If you were picking a starting five for those who assisted you in your career, who would be on the team?
Roger Jordan, Former City Manager of Dallas who hired me as Intern and then kept me on for six months in Dallas Oregon in 1984.
- My father, Bill Donaldson. Served as City Manager of Montclair, CA, Scottsdale, AZ, Tacoma,WA and Cincinnati, OH. Finished career as President of Philadelphia Zoo. Related Link: Bill Donaldson’s Legacy The Director Of The Philadelphia Zoo
- Bob Coop, Retired City Manager of Phoenix, AZ and Newport Beach, CA who helped me get my first job in the recruiting industry.
- Bob Murray, President of Bob Murray and Associates, who I worked with at Ralph Andersen and Associates and David M, Griffith and Associates.
My wife Wan Zainun who was always on my side and managed the house and kids while I was on the road 100 days a year as a Recruiter.
First local government job.
Working with Roger Jordan in Dallas, Oregon
What does city management look like in 2020?
I probably won’t recognize most of the people in the business. Most of the old guard will have retired and I hope there will be a new wave of bright idealists. I also hope there will be more women and minorities. I am afraid because of cutbacks and the lack of people aspiring to the City Management job the talent pool will be thin and many of the jobs will be filled from within by department heads by default.
- Figure out where you can add value and complement the City Manager.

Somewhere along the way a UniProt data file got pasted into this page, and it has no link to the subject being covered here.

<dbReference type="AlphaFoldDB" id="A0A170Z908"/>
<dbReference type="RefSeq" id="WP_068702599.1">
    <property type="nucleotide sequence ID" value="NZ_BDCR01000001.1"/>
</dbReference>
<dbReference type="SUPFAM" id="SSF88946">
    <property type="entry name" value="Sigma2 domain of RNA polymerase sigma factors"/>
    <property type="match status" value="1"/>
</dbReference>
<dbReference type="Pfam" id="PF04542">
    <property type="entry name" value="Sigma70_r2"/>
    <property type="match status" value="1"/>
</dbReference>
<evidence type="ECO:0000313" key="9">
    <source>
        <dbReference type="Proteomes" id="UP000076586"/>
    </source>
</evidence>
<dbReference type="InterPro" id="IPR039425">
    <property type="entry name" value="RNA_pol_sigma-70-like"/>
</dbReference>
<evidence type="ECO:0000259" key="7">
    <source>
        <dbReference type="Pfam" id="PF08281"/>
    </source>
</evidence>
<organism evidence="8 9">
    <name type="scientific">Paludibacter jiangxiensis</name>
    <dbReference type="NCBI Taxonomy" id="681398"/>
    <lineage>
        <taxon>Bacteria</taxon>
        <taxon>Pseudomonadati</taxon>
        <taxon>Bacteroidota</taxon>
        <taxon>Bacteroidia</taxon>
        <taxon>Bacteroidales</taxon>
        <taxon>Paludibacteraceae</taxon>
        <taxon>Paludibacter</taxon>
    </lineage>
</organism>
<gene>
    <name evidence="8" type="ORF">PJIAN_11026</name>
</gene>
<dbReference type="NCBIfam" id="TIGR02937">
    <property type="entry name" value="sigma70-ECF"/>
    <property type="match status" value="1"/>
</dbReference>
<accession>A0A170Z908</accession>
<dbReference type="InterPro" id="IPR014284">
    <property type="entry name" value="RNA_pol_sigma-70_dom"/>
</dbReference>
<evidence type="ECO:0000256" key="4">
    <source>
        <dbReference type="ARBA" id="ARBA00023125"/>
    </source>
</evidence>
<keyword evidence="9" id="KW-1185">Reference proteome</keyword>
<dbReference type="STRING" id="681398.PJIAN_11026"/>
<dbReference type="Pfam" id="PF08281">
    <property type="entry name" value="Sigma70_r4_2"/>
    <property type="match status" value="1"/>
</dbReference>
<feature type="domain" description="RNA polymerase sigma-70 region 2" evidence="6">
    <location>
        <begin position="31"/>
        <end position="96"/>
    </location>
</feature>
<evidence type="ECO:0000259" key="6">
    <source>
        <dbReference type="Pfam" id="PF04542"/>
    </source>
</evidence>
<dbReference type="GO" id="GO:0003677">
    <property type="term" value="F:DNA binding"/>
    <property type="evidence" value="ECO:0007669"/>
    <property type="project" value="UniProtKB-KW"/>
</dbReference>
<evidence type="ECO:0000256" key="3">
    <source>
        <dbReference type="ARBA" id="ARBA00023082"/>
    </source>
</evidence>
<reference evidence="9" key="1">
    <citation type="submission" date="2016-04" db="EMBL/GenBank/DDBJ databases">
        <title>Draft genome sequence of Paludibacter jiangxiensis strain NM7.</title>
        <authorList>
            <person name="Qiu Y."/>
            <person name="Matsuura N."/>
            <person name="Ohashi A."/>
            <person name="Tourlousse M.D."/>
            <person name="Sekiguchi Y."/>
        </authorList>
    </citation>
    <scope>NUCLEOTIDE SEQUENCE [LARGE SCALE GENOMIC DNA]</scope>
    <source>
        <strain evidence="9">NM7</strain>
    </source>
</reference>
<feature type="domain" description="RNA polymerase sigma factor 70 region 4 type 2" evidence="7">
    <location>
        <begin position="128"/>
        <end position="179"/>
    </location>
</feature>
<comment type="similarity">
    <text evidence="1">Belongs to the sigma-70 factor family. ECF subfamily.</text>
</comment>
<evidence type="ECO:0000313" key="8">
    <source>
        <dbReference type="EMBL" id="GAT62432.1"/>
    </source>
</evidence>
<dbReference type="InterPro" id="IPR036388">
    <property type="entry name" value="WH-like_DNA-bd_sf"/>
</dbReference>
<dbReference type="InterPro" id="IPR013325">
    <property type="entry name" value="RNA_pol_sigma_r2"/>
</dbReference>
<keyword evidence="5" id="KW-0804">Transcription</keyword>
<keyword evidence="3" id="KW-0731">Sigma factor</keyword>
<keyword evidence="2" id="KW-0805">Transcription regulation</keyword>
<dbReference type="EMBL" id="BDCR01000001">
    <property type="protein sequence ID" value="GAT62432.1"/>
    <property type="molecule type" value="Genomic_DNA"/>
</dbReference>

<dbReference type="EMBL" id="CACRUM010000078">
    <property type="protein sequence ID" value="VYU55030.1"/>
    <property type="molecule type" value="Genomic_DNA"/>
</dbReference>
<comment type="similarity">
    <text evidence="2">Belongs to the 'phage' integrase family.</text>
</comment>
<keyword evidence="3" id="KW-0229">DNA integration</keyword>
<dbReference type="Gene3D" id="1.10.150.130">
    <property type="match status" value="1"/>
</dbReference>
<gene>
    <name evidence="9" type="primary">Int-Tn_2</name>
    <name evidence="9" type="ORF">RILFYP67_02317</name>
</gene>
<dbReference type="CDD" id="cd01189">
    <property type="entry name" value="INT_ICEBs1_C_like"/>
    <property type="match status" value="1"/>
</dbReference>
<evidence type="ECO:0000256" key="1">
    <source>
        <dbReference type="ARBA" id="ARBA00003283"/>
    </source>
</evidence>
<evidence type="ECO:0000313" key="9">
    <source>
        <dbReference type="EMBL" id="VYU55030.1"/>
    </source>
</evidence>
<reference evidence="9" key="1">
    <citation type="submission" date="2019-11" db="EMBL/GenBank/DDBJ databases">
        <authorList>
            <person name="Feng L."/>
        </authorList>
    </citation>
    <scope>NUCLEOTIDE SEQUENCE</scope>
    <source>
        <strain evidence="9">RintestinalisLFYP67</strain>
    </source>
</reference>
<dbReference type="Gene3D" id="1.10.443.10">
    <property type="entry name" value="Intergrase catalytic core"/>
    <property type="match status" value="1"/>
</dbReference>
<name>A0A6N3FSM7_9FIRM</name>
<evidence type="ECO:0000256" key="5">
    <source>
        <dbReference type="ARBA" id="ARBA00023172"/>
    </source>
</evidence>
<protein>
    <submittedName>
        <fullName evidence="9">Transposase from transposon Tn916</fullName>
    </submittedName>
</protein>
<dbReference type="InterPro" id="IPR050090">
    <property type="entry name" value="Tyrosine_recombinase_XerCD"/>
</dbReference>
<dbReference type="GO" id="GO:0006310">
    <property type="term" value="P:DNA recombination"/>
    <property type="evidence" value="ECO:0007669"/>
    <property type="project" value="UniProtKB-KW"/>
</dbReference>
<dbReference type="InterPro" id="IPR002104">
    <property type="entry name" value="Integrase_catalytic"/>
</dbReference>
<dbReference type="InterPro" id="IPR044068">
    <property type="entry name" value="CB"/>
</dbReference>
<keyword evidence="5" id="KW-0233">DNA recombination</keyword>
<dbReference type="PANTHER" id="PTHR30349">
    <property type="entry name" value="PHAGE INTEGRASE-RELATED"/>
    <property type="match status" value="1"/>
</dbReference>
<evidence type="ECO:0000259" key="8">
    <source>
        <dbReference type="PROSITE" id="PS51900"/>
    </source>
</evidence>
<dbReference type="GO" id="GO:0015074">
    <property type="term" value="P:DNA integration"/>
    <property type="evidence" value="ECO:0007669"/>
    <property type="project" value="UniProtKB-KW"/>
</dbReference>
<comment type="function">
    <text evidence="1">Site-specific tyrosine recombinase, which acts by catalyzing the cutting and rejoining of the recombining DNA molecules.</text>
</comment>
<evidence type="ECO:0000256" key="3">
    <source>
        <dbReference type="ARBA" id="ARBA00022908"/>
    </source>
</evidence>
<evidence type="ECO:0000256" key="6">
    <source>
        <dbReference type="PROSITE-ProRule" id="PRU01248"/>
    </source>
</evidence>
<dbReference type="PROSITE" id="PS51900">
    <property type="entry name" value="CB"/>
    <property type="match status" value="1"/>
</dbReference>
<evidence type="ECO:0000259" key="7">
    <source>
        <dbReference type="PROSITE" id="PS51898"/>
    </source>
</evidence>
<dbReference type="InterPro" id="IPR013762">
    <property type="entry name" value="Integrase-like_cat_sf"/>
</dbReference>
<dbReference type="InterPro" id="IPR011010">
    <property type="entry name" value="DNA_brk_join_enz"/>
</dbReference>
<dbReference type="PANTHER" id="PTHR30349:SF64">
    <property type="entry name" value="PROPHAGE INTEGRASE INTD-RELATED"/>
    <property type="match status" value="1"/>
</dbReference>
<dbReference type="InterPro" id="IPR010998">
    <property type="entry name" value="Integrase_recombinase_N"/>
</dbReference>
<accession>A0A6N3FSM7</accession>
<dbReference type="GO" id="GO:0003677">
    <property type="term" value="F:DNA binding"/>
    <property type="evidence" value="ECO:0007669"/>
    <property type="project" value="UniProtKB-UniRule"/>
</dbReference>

- Get out into the organization as much as possible and see things first hand. Talk to people and don’t make assumptions. Provide this perspective to the City Manager.
- Find ways to help the City Manager be successful by doing things that save them time and money. Free the City Manager to focus on the City Council.
(Complete the sentence) Local government is…… the engine that allows communities to function and flourish.
With the ELGL annual conference in October fast approaching, what are three topic or speakers we should consider adding to the lineup?
Having been on three conference planning committees for three different professional associations and from my experience attending conferences for many years I would take a different approach. I rarely remember what a speaker says and often tune out if I have heard some version of the stuff before. What I do value and cherish is the time meeting and talking with other people at breaks and over meals. I am reading a book by Adam Grant a professor at the Wharton School called Give and Take and I was surprised when it basically confirmed this.
ELGL does a great job of having a wide range of people speak at lunches and I would continue that. I don’t think the conference needs to be an accumulation or greatest hits version of that or some attempt to add tools to a toolkit. I would focus on ways to get participants interacting and engaging in conversations that allow them to be active participants and dig below the surface in their relationships with others.
What are your five favorite college mascot names?
- Ichabods of Washburn University in Kansas,
- Black Squirrels of Haverford,
- Lords of Kenyon,
- Little Giants of Wabash,
- and of course the Oregon Ducks
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- Hire Smart Guide for Local Government Leaders
- Interview with Bill Donaldson